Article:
Review for Khumba:A Zebra's Tale
Khumba: A Zebra's Tale tells the story of Khuma, a zebra born with only half his body striped. His mother loves him all the same, but the herd see this as a bad sign. As the land becomes engulfed with a deadly drought, they soon lay the blame on Khumba and so he leaves to look for water.
While on the way he is joined by a Wildebeest Mama V and Ostrich Bradley who want to help him on his quest. But the leopard Phango, who has been terrorising the herd for may years is hot on their trail wanting to kill Khumba for what he feels is his legacy.
Khumba so wants to be The Lion King it actually seems a little sad. There's a moment where Khumba's dad Seko, played by Laurence Fishburne stands on a rock that locks exactly like Pride Rock from The Lion King. I waited for the parody or a joke, but no it was just a coincidence. A song by Bradley, played by Richard E. Grant was again so desperately trying to be this films' Hakuna Matata that again I was waiting for the tongue in cheek joke, or wink at the audience, but no not to be.
The problem I have with this film is that it just feels too weak for a theatrical release. If this had been pruned down to an hour or two half hours it could have been a good TV show. Instead it feels like we spend far too much time with nothing happening. Khumba goes off in search of water, encounters some characters who become his friend, faces his fear, finds water, the end. This did not need to last nearly an hour and a half to tell this story.
Stylistically, the animation is perfect and with a different film I might be saying something else. The characters are all fun and realistic, but nothing that we haven't seen before. However, while they are nice, they all feel like they have been pillaged from other films: Leopard Phango looks like Diego from Ice Age, Khumba like Marty from Madagascar, Skalk the wild dog like the hyenas from Lion King and so on.
Voicework by everyone is competent with Fishburne doing his best Mufasa impression, Steve Buscemi as Skalk is funny, but sorely underused as is Catherine Tate as Nora a crazy sheep. The jewel in the crown for this film is the selection of Liam Neeson as Phango. I kept expecting them to do a Taken parody, but by this time I realised that this is a film that doesn't go for the obvious jokes, or any jokes for that matter.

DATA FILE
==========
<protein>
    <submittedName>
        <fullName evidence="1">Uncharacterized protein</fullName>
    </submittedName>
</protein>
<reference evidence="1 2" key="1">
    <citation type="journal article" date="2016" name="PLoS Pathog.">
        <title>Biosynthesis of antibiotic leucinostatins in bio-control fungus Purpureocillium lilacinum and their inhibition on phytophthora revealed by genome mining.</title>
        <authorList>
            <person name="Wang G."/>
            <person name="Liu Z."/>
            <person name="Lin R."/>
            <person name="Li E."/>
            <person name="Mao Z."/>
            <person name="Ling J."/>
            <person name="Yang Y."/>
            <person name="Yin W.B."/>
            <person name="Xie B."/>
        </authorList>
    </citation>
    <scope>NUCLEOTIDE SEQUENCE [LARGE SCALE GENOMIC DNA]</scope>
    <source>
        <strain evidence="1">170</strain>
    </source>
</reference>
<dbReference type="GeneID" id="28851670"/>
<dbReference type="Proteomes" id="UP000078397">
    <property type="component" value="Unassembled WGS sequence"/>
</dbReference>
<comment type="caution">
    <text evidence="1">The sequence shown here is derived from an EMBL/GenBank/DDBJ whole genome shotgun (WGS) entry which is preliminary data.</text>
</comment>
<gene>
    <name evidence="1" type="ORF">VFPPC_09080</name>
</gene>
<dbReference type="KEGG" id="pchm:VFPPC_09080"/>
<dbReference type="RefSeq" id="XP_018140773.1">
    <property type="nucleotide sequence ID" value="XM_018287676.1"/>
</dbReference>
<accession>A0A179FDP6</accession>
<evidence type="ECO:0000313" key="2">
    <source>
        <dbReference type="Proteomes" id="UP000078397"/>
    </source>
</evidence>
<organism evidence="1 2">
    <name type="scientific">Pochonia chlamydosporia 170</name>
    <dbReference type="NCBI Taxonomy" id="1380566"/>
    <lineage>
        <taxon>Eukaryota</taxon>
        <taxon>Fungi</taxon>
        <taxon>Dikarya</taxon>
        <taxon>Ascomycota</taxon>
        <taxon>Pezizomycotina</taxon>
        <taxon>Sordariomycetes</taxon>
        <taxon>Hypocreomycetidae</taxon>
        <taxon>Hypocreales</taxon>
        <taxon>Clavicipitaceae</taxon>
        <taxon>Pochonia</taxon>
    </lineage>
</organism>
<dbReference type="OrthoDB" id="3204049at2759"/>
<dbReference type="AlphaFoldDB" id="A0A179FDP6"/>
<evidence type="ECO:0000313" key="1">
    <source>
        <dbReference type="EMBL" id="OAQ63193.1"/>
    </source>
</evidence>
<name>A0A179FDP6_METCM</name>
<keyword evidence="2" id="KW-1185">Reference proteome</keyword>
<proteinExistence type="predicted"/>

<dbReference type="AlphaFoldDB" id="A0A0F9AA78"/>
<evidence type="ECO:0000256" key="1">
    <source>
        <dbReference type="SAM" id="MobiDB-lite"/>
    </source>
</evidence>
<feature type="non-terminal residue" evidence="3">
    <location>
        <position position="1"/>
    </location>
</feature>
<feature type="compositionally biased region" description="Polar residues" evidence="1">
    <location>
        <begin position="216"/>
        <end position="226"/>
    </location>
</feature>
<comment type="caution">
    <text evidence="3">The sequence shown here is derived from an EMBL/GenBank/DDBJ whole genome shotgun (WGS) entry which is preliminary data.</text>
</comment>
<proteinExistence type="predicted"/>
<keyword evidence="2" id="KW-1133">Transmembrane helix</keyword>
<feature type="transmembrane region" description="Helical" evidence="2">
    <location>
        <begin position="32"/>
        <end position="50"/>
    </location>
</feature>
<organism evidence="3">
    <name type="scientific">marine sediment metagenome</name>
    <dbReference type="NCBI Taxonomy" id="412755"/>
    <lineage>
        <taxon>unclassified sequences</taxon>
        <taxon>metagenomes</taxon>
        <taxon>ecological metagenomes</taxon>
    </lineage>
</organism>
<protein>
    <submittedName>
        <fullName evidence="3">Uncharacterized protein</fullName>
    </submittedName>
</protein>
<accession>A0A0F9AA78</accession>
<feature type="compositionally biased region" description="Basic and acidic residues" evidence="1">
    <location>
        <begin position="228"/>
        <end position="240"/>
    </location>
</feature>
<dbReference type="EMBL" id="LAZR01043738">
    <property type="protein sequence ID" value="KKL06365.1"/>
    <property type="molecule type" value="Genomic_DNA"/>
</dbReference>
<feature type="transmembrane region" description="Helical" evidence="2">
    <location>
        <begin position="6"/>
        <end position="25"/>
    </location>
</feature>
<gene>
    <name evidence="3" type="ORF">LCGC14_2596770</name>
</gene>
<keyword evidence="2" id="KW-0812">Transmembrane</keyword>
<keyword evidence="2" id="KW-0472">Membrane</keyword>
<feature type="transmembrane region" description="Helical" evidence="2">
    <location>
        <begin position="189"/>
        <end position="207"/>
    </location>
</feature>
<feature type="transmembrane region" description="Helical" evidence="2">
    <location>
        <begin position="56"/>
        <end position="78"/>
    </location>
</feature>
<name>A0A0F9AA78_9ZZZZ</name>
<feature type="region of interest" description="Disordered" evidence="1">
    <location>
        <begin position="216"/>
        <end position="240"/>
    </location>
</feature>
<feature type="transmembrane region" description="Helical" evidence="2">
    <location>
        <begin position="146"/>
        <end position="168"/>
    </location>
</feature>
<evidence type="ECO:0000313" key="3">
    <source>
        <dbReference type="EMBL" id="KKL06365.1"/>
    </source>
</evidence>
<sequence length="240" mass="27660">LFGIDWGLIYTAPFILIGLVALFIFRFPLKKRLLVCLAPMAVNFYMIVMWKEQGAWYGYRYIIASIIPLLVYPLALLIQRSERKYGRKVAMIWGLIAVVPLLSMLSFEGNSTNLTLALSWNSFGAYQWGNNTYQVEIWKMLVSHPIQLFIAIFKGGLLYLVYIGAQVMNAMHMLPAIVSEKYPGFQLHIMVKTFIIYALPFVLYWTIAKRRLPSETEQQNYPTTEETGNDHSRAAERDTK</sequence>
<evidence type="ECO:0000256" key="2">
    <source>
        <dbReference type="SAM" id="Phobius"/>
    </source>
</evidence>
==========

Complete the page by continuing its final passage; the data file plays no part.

Music by Bruce Retief is fine, he does capture the feel of Africa. Though I will advise everyone to not stay on any of the menu screens for more than a few minutes as the opening twenty seconds of the song go from being very catchy to insanely irritating very quickly.
Extra features include three short featurettes about how the acting, the area of Great Karoo was created and a look at the Catherine Tate character Nora the Sheep. These are far too short and maybe should have just been added to the ten minute making of. This is fine and gives a brief overview of the making of the film. Trailer and two deleted scenes are fine, but these really don't add or take anything away from the film.
The inclusion of the film in 2D and 3D is a nice addition and though I would love to say the 3D element was great, it isn't. it has it's moments, but this is not the immersive atmosphere that Avatar created or the crazy 3D antics of something like Piranha 3D instead it's nothing special with only a few scenes that really take advantage of the format.
Khumba is not a terrible film, it's just not an amazing one. With the impressive work of Pixar, Disney and Dreamworks over the past few years with Pixar managing to get films nominated for the Best Picture Oscar this film felt a little flat. If it had been intended for TV that would have been fine, but as a theatrical film it just lacks some of that quality. However, if you do enjoy animation and a nice, simple story, then you may enjoy this film. Just don't expect anything special as this will not be the tale for you.